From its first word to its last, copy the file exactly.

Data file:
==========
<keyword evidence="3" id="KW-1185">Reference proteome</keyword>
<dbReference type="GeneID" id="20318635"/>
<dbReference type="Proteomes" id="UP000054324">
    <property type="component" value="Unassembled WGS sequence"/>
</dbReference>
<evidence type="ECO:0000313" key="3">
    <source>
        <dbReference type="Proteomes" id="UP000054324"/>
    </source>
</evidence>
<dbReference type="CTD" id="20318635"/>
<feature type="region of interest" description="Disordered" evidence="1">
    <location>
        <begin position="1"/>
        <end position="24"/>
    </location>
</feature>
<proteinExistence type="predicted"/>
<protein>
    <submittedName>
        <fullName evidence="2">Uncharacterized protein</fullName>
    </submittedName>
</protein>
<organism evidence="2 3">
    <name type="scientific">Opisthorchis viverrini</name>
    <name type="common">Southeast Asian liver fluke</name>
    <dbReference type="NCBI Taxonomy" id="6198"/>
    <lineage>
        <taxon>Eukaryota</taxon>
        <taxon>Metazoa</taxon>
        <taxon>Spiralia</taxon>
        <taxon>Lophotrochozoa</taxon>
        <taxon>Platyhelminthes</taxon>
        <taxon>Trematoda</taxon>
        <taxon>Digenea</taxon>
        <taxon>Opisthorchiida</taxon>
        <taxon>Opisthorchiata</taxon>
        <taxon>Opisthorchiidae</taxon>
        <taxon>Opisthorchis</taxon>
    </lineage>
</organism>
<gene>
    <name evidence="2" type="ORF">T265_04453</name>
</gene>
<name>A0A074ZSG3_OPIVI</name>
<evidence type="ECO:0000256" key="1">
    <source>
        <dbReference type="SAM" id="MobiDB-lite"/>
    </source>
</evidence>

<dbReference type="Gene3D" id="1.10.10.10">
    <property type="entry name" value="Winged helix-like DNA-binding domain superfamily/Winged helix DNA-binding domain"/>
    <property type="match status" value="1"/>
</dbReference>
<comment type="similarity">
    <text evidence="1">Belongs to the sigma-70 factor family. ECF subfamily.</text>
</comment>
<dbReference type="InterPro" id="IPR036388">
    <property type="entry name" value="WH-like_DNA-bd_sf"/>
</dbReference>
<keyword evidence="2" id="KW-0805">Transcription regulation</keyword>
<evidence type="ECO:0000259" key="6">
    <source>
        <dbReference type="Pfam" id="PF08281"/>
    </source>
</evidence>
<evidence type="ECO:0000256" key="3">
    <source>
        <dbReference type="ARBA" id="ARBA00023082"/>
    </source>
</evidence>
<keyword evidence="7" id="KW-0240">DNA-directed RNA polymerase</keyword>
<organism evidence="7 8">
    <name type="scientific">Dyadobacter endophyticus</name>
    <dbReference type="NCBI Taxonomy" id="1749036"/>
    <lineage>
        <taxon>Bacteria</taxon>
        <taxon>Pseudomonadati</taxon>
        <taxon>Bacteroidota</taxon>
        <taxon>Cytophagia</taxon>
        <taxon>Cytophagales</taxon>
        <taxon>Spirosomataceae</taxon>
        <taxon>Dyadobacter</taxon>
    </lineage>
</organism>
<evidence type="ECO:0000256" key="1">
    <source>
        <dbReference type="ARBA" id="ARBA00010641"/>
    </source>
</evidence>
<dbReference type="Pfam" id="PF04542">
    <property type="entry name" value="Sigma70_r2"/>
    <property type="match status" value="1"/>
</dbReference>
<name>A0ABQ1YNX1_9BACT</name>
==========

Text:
<keyword evidence="3" id="KW-1185">Reference proteome</keyword>
<dbReference type="GeneID" id="20318635"/>
<dbReference type="Proteomes" id="UP000054324">
    <property type="component" value="Unassembled WGS sequence"/>
</dbReference>
<evidence type="ECO:0000313" key="3">
    <source>
        <dbReference type="Proteomes" id="UP000054324"/>
    </source>
</evidence>
<dbReference type="CTD" id="20318635"/>
<feature type="region of interest" description="Disordered" evidence="1">
    <location>
        <begin position="1"/>
        <end position="24"/>
    </location>
</feature>
<proteinExistence type="predicted"/>
<protein>
    <submittedName>
        <fullName evidence="2">Uncharacterized protein</fullName>
    </submittedName>
</protein>
<organism evidence="2 3">
    <name type="scientific">Opisthorchis viverrini</name>
    <name type="common">Southeast Asian liver fluke</name>
    <dbReference type="NCBI Taxonomy" id="6198"/>
    <lineage>
        <taxon>Eukaryota</taxon>
        <taxon>Metazoa</taxon>
        <taxon>Spiralia</taxon>
        <taxon>Lophotrochozoa</taxon>
        <taxon>Platyhelminthes</taxon>
        <taxon>Trematoda</taxon>
        <taxon>Digenea</taxon>
        <taxon>Opisthorchiida</taxon>
        <taxon>Opisthorchiata</taxon>
        <taxon>Opisthorchiidae</taxon>
        <taxon>Opisthorchis</taxon>
    </lineage>
</organism>
<gene>
    <name evidence="2" type="ORF">T265_04453</name>
</gene>
<name>A0A074ZSG3_OPIVI</name>
<evidence type="ECO:0000256" key="1">
    <source>
        <dbReference type="SAM" id="MobiDB-lite"/>
    </source>
</evidence>

<dbReference type="Gene3D" id="1.10.10.10">
    <property type="entry name" value="Winged helix-like DNA-binding domain superfamily/Winged helix DNA-binding domain"/>
    <property type="match status" value="1"/>
</dbReference>
<comment type="similarity">
    <text evidence="1">Belongs to the sigma-70 factor family. ECF subfamily.</text>
</comment>
<dbReference type="InterPro" id="IPR036388">
    <property type="entry name" value="WH-like_DNA-bd_sf"/>
</dbReference>
<keyword evidence="2" id="KW-0805">Transcription regulation</keyword>
<evidence type="ECO:0000259" key="6">
    <source>
        <dbReference type="Pfam" id="PF08281"/>
    </source>
</evidence>
<evidence type="ECO:0000256" key="3">
    <source>
        <dbReference type="ARBA" id="ARBA00023082"/>
    </source>
</evidence>
<keyword evidence="7" id="KW-0240">DNA-directed RNA polymerase</keyword>
<organism evidence="7 8">
    <name type="scientific">Dyadobacter endophyticus</name>
    <dbReference type="NCBI Taxonomy" id="1749036"/>
    <lineage>
        <taxon>Bacteria</taxon>
        <taxon>Pseudomonadati</taxon>
        <taxon>Bacteroidota</taxon>
        <taxon>Cytophagia</taxon>
        <taxon>Cytophagales</taxon>
        <taxon>Spirosomataceae</taxon>
        <taxon>Dyadobacter</taxon>
    </lineage>
</organism>
<evidence type="ECO:0000256" key="1">
    <source>
        <dbReference type="ARBA" id="ARBA00010641"/>
    </source>
</evidence>
<dbReference type="Pfam" id="PF04542">
    <property type="entry name" value="Sigma70_r2"/>
    <property type="match status" value="1"/>
</dbReference>
<name>A0ABQ1YNX1_9BACT</name>